Environment-friendly hydrogen: Utilizing solar energy for water splitting

Nov 6, 2020 01:13 PM ET
  • Max Planck scientists evaluate the destruction of photo-electrodes for water splitting as well as publish their current lead to ACS Applied Energy Materials
Environment-friendly hydrogen: Utilizing solar energy for water splitting
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A photo-electrode is a solar cell as well as an electrolyser combined in one material. Solar power is converted to split water right into hydrogen and also oxygen, therefore producing eco-friendly hydrogen useful as gas for various applications. Considering that the initial advancements in the 1970s, the research has gained substantial momentum in the last decade, as record performances were reported in various products systems. "As the efficiency of photo-electrodes remain to boost, the traffic jam has become their minimal stability for sensible use in industry.", describes Dr. Siyuan Zhang, researcher as well as initial author of the current publication. "We created a lit up scanning circulation cell to be able to analyse for the very first time the product's deterioration in operando." Zhang as well as his associates at the Max-Planck-Institut für Eisenforschung, the Helmholtz-Zentrum Berlin für Materialien und Energie (HZB), the Helmholtz-Institut Erlangen-Nürnberg for Renewable Energy and also the University of Freiburg published their current searchings for in the journal ACS Applied Energy Materials.

MPIE has a history of creating scanning circulation cell (SFC) techniques, started from previous group leader Prof. Karl Mayrhofer, currently director at the Helmholtz-Institut Erlangen-Nürnberg for Renewable Energy, that combined SFC to a mass spectrometer to examine corrosion. "Our newest innovation, brightened SFC, incorporates the SFC with a solar simulator, which opens up an entire new measurement to investigate corrosion sensations set off by light, labelled photo-corrosion.", states Prof. Christina Scheu, who heads the independent research study team "Nanoanalytics as well as Interfaces" at the MPIE.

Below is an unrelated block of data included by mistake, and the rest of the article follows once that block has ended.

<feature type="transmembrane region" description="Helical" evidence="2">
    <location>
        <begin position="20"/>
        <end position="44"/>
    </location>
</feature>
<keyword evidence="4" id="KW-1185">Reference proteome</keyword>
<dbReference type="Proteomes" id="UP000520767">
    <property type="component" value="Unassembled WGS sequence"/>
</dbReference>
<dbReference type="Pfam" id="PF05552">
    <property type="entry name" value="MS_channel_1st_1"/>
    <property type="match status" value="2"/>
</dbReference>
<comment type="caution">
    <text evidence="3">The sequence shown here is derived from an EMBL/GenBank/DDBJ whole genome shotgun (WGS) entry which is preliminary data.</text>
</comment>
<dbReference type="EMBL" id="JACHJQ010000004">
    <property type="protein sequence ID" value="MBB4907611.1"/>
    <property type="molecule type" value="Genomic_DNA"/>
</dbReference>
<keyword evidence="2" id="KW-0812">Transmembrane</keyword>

The scientists used extremely reliable BiVO4 photo-electrodes provided by the HZB. The inquiry was which aspect from the binary oxide BiVO4 corrodes much faster, and also how procedure conditions can affect their stability. "Our findings show that the electrolyte plays an essential duty in the stability as well as nanometre-sized collections enhanced in Vanadium discovered within the photo-electrode liquify preferentially.", clarifies Zhang, who partnered with Andrea Mingers from the MPIE group "Electrocatalysis" to do these experiments. The MPIE scientists combined the SFC with the MPIE's transmission electron microscopy and also atom probe tomography centers to associate the structural information with the product's chemistry. In close interaction with Dr. Baptiste Gault, head of the "Atom Probe Tomography" team and Se-Ho Kim, PhD researcher in the group, the researchers were able to use aberration-corrected electron microscopy and also atom probe tomography for the very first time on this beam-sensitive materials.

This mix of different techniques provides a comprehensive view on the corrosion of the photo-electrodes. The scientists are now heading to layout catalyst finishings to shield the photo-electrodes from the electrolyte and hence inhibit their deterioration. Being able to increase the life time of photo-electrodes leads the way for their usage in industry and hence for a sustainable hydrogen manufacturing.

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